Russia fires cruise missiles into Syria, engages in 1st ground battle

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In this screen grab from video, Russian navy flotilla ships are seen in the Caspian Sea on Wednesday, Oct. 7, 2015. Russia on Wednesday said it had fired 26 cruise missiles from ships based in the Caspian into eastern Syria.  Tass/Zuma Press/TNS
In this screen grab from video, Russian navy flotilla ships are seen in the Caspian Sea on Wednesday, Oct. 7, 2015. Russia on Wednesday said it had fired 26 cruise missiles from ships based in the Caspian into eastern Syria. Tass/Zuma Press/TNS

Russia fires cruise missiles into Syria, engages in 1st ground battle

by: Mitchell Prothero, Roy Gutman and James Rosen | .
McClatchy Foreign Staff (TNS) | .
published: October 08, 2015

IRBIL, Iraq (Tribune News Service) — Russian forces supporting embattled Syrian President Bashar Assad fired 26 cruise missiles from ships based in the Caspian Sea into eastern Syria on Wednesday in an escalation of Russian involvement in the country’s brutal conflict.

The strikes, spanning almost 1,000 miles of precision flight, were by far the longest-range attack by Russian forces in modern history.

The cruise missiles flew over the Caucasus Mountains, Iran and Iraq before veering toward Islamic State-held areas, shocking military analysts who said they were unaware that the weapons had such long-range capability.

“We knew that both the Gepard frigate and Buyan corvettes were capable of launching land-attack cruise missiles, but the apparent range of the missiles has come as a surprise to us,” Jeremy Binnie, a weapons expert for Janes IHS, the London-based defense think tank, said, referring to two types of Russian ships.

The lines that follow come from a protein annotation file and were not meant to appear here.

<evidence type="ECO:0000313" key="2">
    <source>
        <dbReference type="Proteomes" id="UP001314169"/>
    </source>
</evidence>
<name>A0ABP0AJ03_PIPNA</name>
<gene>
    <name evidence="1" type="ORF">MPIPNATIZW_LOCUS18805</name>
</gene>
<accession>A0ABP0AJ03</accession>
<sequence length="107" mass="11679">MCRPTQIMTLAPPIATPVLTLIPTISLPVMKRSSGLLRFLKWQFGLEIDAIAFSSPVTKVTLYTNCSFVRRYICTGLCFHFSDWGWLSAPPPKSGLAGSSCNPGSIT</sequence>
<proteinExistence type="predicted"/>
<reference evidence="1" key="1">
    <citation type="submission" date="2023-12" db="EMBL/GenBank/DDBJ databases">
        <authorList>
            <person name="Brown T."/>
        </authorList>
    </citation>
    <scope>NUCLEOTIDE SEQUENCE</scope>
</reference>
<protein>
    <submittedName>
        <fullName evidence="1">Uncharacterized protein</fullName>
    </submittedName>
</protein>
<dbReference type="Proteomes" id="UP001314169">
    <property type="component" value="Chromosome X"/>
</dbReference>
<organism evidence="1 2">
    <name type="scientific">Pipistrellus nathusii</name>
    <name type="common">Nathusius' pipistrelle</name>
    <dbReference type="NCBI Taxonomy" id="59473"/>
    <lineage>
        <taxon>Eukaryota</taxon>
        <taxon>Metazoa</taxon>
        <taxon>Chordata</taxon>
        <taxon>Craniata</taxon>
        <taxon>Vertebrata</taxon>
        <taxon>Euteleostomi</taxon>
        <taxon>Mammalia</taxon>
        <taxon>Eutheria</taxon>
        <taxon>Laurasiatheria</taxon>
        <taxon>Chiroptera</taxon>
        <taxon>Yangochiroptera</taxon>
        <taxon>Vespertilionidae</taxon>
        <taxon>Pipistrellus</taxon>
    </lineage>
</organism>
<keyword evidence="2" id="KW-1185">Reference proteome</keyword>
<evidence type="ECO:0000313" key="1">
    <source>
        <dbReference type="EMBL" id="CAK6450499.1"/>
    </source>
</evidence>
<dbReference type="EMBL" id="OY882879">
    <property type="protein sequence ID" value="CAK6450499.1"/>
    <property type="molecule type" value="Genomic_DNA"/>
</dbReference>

The direction from which the attack occurred also was something of a surprise. While Western news media had reported Russia’s dispatch of four ships to the Mediterranean west of Syria in recent days, there had been little public notice of Russian ship deployments in the Caspian, a landlocked body of water bordered on all sides by Russian allies or former Soviet republics.

Navy Capt. Jeff Davis, a Pentagon spokesman, said U.S. military officials knew that the Russian fleet in the Caspian was equipped with cruise missiles, but he said he did not know whether the Russians had notified Iraq, a U.S. ally, that they would fly through its airspace. Iraq previously has permitted Iranian planes to overfly its territory to ferry supplies to the Assad government.

In another sign of Moscow’s military escalation in the war-torn Middle East country, Russian helicopters apparently were used to ferry Syrian government forces in an offensive to push back anti-government forces in the country’s west.

A Syrian rebel commander said the offensive included airstrikes, helicopter-borne paratroopers, tanks and artillery, targeting three downs in Idlib province near Syria’s border with Turkey and a fourth village in Hama province.

Maj. Mustafa Alkenj, a commander with the 13th division of the Free Syrian Army, said his forces managed to repel the assault. He provided a lopsided account of the battle, saying that as many as 50 government-aligned fighters had died and that none of his forces was killed.

There was no confirmation of the casualty figures. Syrian government officials told The Associated Press that the new ground offensive was aimed at reclaiming rebel-held areas in Idlib, Hama and Homs provinces, the area of northwestern Syria where most of the Russian airstrikes have been concentrated over the past week.